Yes: annexation, No: Palestinian state

 
PRIME MINISTER Levi Eshkol (right), accompanied by OC Southern Command Yeshayahu Gavish, visit troops in the South during the Six Day War.
(photo credit: Wikimedia Commons)

There is no compelling moral, historical or political reason why annexation in whole or in part should be made contingent on agreeing to the creation of a Palestinian entity.

In the coming weeks, Israel will embark on one of the most momentous decisions in its modern history as it moves forward with the annexation of parts of Judea and Samaria, our historic heartland.
Just 53 years after the liberation of these areas, when the Jewish people were reunited with our precious patrimony after 19 centuries, we will finally take the step that should have been taken long ago and formally incorporate some or all of the territory into the Jewish state.
At this stage, many of the details still remain unclear, leading to a public and very vocal debate on the right as to whether to embrace or spurn the move, which is but one component of US President Donald Trump’s proposed “deal of the century.”
As with many such debates, this has largely devolved into two competing camps. There are those who call for accepting Trump’s plan, saying that the extension of sovereignty to all of the Jewish communities in Judea and Samaria, and its recognition by Washington, is worth paying the price of establishing a Palestinian state.
Others categorically reject such a position, arguing that under no circumstances can Israel agree to forgo any part of Judea and Samaria, and certainly not if it means assenting to the creation of a hostile Palestinian entity next door. Hence, they argue, it would be best to forgo the extension of sovereignty altogether.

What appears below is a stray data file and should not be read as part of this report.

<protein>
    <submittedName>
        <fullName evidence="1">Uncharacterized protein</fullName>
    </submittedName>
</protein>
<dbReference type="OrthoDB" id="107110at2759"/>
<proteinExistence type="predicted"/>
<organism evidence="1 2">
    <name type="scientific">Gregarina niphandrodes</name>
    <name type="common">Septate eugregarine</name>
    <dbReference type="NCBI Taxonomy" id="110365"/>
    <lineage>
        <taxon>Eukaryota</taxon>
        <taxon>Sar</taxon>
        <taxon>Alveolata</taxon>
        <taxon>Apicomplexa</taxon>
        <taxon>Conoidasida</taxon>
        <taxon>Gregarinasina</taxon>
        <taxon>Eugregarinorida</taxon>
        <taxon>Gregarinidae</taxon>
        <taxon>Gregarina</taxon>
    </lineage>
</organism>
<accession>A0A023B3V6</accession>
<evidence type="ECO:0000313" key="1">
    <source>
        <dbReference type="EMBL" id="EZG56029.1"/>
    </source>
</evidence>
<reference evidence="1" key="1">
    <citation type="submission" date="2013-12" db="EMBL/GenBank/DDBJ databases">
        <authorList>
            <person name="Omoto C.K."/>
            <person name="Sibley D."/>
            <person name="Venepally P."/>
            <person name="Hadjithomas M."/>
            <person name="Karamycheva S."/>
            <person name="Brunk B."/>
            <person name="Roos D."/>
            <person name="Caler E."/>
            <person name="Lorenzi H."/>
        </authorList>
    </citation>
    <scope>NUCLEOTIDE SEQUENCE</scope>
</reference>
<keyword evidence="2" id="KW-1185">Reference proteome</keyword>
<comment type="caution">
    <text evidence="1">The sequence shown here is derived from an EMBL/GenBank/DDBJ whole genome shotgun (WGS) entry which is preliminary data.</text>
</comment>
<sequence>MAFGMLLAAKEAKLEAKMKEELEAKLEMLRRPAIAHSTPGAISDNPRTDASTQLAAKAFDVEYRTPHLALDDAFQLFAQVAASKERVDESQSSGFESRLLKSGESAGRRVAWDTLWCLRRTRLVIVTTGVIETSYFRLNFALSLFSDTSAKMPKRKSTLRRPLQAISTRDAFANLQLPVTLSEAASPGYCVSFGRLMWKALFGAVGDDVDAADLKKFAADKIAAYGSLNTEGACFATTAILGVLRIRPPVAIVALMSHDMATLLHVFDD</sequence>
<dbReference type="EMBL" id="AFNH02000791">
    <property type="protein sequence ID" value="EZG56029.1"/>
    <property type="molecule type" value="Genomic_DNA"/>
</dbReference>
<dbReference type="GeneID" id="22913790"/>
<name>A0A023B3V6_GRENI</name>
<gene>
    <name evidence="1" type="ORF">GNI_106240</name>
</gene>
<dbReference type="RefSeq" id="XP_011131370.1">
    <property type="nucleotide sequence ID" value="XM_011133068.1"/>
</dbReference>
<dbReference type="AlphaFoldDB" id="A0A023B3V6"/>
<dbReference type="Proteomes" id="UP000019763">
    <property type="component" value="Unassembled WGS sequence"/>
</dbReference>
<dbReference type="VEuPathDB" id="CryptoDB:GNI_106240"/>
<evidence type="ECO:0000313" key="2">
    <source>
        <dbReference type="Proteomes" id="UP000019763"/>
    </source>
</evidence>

Personally, I believe that both sides are mistaken. There is a third way for Israel to advance, one that would require a great deal of fortitude and determination but would bring about the best possible outcome of all.
Simply put, it is, “Yes to annexation, no to a Palestinian state.”
There is no compelling moral, historical or political reason why annexation in whole or in part should be made contingent on agreeing to the creation of a Palestinian entity, which would pose an existential threat to the Jewish state.
And there is no reason why Israel must accept such a condition, even if it is part and parcel of Trump’s plan.
Yes, Donald Trump has demonstrated himself by far to be the best friend that Israel has ever had in the White House. No rational observer can or should claim otherwise.
But Israel must pursue what is in its own best interests, even if it potentially clashes with Washington’s vision for peace.
In other words, Israel should go ahead and annex Judea and Samaria unconditionally, regardless of what any other country, including America, may think. It cannot and must not be linked or equated in any way with the formation of a Palestinian state.
BEFORE YOU object that this is wishful thinking, consider the following: twice before, Israeli prime ministers have defied the US on the issue of annexation.
The first to do so was Labor prime minister Levi Eshkol who, after the conclusion of the Six Day War, ignored American opposition and incorporated eastern Jerusalem into the city’s municipal boundaries on June 28, 1967, effectively annexing it.
That very same day, the US State Department issued a sharply-worded condemnation, calling the action “hasty” and categorically proclaiming “the United States has never recognized such unilateral action by any state in the area as governing the international status of Jerusalem.” Eshkol shrugged off the criticism and the rest, as they say, is history.